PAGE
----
More Black men dying of ODs in Summit County
Akron Beacon Journal | USA TODAY NETWORK
An increasing number of Black men have been dying of drug overdoses in the last few years, according to the Summit County Medical Examiner’s Office.
The grim statistic was shared as part of the county’s remembrance of Opioid Awareness Day on Tuesday, which also included messages of hope and recovery as the opioid epidemic continues but has often been overshadowed in the last 18 months by the COVID-19 pandemic.
Dr. Lisa Kohler said 2016 was “an awful year,” noting the introduction of deadly carfentanil into the community over the Fourth of July weekend.
Although the number of overdose Continued from 2016 deaths dropped from 2016 to 2017 and again from 2017 to 2018, Kohler said overdose deaths in the county have been increasing since 2018, with a significant increase in the number of Black men overdosing and dying since 2019.
In 2019, 17 Black men died due to drug overdoses.
The number more than doubled to 36 in 2020, Kohler said.
“That trend is continuing in 2021 but the increase rate is much smaller,” she said. “Although we are increasing, the numbers are not as great of an increase this year compared to last.”
In general, Kohler said the majority of accidental overdose deaths are occurring in people in their 30s and 40s, with an age range of 21 to 71. Most overdose deaths are in Akron, but other municipalities with three or more deaths in the first six months of the year include Barberton, Cuyahoga Falls, Stow and Coventry Township. All of the county’s other municipalities have experienced two or fewer overdose deaths in the first six months of the year.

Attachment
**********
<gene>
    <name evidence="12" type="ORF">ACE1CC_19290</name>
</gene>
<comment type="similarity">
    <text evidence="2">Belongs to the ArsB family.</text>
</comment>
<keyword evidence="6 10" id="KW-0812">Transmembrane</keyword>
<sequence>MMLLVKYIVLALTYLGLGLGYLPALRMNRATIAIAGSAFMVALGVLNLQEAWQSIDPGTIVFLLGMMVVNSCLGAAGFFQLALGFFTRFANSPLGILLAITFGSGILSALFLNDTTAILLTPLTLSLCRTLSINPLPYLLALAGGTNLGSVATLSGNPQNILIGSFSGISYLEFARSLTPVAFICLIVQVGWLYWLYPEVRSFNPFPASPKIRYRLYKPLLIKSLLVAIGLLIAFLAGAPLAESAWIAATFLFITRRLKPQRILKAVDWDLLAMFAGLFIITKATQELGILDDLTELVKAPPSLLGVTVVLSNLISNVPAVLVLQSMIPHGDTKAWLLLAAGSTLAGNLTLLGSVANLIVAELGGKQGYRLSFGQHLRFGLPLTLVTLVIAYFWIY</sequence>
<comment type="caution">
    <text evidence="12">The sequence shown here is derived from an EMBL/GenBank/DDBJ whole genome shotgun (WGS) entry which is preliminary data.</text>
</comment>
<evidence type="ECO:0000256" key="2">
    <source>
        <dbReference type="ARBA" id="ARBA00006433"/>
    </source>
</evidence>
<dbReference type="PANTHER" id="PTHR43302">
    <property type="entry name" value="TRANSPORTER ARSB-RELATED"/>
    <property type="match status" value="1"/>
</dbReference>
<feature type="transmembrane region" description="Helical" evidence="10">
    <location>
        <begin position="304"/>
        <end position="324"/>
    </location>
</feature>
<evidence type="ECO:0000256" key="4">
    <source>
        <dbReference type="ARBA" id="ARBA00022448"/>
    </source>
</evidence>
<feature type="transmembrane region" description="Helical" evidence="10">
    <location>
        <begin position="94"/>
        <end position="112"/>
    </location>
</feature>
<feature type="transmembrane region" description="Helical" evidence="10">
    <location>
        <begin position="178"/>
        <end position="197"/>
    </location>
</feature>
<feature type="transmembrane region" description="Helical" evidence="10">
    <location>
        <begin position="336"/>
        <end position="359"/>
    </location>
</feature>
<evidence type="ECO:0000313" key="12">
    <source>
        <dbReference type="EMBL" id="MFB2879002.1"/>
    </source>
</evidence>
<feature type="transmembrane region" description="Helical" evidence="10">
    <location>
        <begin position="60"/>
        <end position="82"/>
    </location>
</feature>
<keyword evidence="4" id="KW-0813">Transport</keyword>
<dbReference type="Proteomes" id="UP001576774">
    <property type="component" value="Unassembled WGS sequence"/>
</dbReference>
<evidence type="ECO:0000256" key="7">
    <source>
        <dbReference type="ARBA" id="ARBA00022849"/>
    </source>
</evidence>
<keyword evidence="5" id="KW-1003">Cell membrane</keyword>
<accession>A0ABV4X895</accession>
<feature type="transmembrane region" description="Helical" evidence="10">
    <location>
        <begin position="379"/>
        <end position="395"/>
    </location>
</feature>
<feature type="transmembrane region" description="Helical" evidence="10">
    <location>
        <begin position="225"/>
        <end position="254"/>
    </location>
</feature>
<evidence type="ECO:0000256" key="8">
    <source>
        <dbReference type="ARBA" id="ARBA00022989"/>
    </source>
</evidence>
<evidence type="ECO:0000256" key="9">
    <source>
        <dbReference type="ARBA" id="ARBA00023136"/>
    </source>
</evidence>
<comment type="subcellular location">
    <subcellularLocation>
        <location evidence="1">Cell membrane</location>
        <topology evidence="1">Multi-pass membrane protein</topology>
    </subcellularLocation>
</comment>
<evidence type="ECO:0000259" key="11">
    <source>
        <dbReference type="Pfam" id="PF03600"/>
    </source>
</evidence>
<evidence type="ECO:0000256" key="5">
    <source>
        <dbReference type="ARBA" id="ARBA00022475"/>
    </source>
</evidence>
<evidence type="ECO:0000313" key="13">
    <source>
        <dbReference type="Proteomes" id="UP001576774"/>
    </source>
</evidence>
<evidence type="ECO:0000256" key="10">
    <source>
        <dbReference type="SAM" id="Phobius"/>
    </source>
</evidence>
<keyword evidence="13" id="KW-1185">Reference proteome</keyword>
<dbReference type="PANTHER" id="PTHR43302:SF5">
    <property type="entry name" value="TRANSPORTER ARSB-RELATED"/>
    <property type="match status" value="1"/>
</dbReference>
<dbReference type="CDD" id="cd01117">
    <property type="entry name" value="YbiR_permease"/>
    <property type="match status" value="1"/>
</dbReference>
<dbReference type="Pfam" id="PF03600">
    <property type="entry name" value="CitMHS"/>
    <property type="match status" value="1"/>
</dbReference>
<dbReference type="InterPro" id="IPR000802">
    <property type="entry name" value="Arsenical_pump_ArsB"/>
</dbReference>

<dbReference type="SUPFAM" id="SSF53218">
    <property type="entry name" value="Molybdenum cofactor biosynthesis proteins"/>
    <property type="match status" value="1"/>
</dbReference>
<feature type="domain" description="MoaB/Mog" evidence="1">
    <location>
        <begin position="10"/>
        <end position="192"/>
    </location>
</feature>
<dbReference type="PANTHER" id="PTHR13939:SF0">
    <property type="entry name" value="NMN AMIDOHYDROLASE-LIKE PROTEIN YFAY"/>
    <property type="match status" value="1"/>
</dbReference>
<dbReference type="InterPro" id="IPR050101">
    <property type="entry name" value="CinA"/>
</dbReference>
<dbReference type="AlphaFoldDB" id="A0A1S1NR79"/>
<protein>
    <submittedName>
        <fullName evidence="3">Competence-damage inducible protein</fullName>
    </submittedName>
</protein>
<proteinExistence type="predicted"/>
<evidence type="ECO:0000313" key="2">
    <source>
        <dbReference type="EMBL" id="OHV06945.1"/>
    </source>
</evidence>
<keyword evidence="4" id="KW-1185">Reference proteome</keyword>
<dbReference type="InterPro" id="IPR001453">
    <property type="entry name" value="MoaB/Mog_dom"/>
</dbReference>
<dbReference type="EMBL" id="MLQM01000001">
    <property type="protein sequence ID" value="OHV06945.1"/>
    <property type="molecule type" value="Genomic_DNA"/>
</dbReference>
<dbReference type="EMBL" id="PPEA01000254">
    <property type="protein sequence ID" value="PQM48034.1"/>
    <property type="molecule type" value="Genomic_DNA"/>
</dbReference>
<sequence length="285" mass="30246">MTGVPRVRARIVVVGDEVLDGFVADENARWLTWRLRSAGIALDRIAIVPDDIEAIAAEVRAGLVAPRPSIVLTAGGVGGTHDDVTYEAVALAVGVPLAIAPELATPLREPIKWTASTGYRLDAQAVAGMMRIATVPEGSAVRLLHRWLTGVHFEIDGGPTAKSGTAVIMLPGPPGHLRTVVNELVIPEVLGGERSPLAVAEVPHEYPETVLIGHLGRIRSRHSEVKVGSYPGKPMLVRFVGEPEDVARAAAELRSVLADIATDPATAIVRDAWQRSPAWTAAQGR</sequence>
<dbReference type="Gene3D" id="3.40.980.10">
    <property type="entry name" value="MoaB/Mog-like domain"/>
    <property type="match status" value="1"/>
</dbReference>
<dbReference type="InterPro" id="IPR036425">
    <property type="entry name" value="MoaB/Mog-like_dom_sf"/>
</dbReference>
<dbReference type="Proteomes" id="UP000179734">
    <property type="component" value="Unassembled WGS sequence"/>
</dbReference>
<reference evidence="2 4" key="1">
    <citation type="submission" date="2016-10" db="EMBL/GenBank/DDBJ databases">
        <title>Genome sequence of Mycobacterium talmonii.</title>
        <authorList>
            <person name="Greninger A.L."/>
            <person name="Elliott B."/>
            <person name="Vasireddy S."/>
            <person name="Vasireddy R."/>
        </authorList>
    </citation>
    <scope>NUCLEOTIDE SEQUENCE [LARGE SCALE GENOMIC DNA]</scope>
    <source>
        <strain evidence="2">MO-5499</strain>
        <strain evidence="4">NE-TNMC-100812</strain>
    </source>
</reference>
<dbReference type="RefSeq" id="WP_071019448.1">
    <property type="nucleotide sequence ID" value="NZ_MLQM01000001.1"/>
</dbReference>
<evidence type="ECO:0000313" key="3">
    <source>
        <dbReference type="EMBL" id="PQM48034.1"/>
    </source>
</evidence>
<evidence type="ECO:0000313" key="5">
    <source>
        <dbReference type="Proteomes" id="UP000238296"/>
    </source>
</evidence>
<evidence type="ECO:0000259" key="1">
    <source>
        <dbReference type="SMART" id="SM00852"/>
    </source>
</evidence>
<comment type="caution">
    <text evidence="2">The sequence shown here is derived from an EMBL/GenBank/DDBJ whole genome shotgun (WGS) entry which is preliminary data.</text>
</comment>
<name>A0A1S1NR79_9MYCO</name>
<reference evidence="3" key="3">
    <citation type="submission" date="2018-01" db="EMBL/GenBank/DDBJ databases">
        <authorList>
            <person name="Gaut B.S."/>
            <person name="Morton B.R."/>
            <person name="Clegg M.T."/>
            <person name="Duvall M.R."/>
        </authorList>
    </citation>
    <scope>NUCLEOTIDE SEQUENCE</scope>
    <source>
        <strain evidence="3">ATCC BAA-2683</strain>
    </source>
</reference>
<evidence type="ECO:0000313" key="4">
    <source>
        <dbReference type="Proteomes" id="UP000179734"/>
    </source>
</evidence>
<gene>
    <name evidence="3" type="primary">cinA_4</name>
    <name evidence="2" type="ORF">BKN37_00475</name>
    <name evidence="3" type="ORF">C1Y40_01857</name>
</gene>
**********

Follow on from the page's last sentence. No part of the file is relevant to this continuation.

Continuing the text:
Kohler said the medical examiner’s office sees three predominant drugs in overdose deaths: fentanyl, methamphetamine and cocaine.
“Thankfully, the numbers have decreased. We went down between 2016 to 2017 and again to 2018,” she said. “But … our numbers are starting to creep up, which is a worry. And although we’re seeing typically the fentanyl, methamphetamine or cocaine, there’s always a concern that something as powerful as carfentanil will show up again in our community. So people need to be aware that that is a concern and to take care. If they are choosing to abuse drugs, they don’t know what they’ve got in their hands. And they need to use that with care if that is their choice. And we’ve got so many resources in our community that can help you to stay safe and to overcome the addiction, so I just want to encourage everyone to seek out care and to just be very careful in their chosen activities.”
Summit County Alcohol, Drug Addiction and Mental Health Services Board Executive Director Aimee Wade said one issue contributing to the epidemic is people don’t know what they’re using or how strong it is, or it could be a different drug than what they thought.
“It is a huge concern,” she said. “People just do not know what they are getting out in the streets and in the community, and that is a huge contributing factor to what we’re seeing.”
Summit County Public Health Commissioner Donna Skoda said there have been 736 overdose-related emergency department visits in the county among county residents in 2021, which she said is an increase.
Skoda also said fentanyl-related drug overdoses “increased sharply” from 2019 to 2020, a trend she said is continuing.